with which we’ll never part.

God has him in his keeping,

But we have him in our hearts.

With love from your family,

Sharon, Debbie, Dutch, Mike, Amanda, Monica, Gregory, Heather, Christopher, Joshua, Jordan, Nathaniel, Zachary, Mackenzie and Adilyn-Grace

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RONALD R. BURT

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December 9, 1955 – November 22, 2012

 

Wonderful memories of one so dear,

Treasured still with a love sincere.

In our hearts he is living yet,

We love him too dearly to forget.

 

In loving memory,

Sharon, Heather and Linsay

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Thank you

Thank you to all the voters from the City of Cedar Springs. I appreciate your votes and support from our community.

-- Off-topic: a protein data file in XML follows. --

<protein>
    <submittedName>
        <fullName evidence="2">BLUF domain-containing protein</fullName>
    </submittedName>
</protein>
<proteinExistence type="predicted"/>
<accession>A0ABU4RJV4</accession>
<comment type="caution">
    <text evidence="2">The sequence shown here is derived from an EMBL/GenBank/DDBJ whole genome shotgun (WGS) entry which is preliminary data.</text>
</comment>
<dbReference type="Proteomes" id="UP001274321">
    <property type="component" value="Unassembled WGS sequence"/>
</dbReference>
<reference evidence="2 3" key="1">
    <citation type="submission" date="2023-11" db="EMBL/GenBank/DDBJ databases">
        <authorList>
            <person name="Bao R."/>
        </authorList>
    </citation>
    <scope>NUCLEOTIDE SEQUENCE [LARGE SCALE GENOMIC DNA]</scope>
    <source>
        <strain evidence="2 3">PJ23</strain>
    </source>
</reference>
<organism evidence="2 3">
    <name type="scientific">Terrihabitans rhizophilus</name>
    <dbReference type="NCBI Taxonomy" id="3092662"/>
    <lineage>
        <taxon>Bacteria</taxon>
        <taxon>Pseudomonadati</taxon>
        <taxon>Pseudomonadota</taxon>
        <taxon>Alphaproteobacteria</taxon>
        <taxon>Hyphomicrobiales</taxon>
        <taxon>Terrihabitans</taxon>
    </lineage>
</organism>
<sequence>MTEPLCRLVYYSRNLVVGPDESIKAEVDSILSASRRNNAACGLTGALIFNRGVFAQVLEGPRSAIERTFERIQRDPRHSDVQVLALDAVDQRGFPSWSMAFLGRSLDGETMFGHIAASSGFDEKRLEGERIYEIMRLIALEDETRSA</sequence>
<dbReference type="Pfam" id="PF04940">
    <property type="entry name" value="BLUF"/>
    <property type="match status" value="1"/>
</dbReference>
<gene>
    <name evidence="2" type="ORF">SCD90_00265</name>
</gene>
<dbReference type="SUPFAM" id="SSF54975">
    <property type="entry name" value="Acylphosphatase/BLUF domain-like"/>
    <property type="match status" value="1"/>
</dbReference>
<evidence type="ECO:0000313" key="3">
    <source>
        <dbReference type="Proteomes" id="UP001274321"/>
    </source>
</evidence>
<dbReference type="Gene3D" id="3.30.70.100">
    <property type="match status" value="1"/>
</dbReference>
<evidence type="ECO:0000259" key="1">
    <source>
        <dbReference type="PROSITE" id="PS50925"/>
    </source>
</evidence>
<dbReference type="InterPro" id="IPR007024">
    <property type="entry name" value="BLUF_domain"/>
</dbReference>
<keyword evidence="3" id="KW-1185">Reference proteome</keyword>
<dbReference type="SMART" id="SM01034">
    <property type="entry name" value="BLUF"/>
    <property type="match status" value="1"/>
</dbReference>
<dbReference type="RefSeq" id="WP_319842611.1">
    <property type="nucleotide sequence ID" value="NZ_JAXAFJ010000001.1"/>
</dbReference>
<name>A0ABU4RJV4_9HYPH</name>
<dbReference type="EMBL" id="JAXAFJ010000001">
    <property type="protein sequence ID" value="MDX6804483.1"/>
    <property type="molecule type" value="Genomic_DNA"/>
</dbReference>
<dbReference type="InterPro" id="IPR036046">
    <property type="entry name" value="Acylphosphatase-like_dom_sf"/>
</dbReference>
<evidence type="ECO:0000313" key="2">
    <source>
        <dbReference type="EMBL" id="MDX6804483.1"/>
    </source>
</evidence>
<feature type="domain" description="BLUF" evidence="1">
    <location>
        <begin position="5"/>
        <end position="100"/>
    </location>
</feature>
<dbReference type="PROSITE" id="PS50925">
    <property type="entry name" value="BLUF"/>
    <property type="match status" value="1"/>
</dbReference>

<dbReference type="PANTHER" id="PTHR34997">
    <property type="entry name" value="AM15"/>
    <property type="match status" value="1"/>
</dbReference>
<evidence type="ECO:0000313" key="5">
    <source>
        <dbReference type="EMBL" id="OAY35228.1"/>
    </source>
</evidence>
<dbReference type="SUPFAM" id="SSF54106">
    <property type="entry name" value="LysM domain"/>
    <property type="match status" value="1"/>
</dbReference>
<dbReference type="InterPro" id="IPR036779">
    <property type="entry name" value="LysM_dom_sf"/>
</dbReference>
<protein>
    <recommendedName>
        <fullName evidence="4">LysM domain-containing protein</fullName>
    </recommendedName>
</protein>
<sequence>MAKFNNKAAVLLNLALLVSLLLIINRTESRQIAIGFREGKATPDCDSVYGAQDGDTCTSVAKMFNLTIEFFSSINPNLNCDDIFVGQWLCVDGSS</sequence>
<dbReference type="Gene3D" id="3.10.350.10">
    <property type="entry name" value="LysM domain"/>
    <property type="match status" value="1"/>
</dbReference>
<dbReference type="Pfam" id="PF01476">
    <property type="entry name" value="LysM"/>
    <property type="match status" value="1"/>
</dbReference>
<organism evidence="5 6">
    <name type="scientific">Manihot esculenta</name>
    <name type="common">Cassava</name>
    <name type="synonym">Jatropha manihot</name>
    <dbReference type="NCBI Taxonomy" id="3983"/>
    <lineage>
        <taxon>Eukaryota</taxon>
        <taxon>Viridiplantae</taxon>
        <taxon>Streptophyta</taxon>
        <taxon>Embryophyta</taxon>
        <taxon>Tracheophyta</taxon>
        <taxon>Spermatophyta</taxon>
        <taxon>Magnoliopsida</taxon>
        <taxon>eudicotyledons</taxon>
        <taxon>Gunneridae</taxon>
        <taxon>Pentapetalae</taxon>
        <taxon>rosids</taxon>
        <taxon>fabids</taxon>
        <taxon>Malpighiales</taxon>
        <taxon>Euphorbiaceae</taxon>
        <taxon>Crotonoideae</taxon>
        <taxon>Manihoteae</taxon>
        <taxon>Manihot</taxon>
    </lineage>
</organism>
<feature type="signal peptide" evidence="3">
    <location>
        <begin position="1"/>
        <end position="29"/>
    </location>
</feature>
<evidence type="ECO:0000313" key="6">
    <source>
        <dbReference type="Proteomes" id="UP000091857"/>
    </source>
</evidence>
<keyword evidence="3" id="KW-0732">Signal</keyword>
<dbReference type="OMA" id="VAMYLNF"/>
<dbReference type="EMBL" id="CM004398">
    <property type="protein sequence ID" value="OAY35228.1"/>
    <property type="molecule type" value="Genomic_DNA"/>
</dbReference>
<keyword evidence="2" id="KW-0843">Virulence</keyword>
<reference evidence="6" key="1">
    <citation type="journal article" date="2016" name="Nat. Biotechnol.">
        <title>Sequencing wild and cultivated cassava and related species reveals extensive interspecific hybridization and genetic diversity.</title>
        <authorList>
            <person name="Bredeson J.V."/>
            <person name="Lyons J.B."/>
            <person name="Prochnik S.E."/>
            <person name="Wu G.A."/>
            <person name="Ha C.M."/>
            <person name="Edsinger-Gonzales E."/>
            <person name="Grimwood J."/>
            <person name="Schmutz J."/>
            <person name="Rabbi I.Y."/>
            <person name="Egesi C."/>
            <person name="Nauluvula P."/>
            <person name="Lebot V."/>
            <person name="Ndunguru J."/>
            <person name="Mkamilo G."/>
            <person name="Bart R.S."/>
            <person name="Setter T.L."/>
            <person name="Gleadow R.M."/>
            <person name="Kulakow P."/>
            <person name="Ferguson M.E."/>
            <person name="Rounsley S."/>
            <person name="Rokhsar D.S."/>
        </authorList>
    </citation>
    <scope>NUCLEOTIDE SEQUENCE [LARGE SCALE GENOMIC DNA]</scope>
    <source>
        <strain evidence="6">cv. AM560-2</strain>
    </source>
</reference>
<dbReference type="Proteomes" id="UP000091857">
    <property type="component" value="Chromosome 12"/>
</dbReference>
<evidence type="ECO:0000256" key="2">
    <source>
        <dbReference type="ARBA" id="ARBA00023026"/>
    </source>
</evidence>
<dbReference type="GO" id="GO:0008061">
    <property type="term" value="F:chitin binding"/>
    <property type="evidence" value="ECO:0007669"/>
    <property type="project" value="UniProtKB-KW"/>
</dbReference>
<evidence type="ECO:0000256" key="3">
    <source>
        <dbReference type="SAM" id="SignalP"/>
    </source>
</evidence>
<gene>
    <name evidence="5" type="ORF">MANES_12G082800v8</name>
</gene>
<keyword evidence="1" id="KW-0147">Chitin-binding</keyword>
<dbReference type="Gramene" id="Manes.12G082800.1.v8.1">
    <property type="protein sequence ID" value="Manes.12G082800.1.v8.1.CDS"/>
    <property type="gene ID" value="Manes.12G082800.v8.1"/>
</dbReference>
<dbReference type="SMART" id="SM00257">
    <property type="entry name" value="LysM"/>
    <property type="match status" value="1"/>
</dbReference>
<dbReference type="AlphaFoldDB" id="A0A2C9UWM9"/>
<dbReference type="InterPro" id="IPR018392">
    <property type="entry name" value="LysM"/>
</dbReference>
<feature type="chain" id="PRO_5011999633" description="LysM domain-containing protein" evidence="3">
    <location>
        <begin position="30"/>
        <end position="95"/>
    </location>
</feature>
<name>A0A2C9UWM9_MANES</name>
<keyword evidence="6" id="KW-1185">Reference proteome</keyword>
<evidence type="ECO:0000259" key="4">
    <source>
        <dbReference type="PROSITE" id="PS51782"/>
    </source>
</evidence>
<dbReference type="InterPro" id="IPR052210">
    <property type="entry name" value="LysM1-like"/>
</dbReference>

Rose Ellen Powell

City Councilmember

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Thank God Anyhow

Pilgrim-BiblePastor Mike Shiery

Pilgrim Bible Church

West Pine Street | Cedar Springs

 

 

“Though the fig tree may not blossom, nor fruit be on the vines; though the labor of the olive may fail, and the fields yield no food; though the flock may be cut off from the fold, and there be no herd in the stalls–

Yet I will rejoice in the Lord, I will joy in the God of my salvation. The Lord God is my strength; He will make my feet like deer’s feet, and He will make me walk on my high hills.” (Habakkuk 3:17-19 NKJV)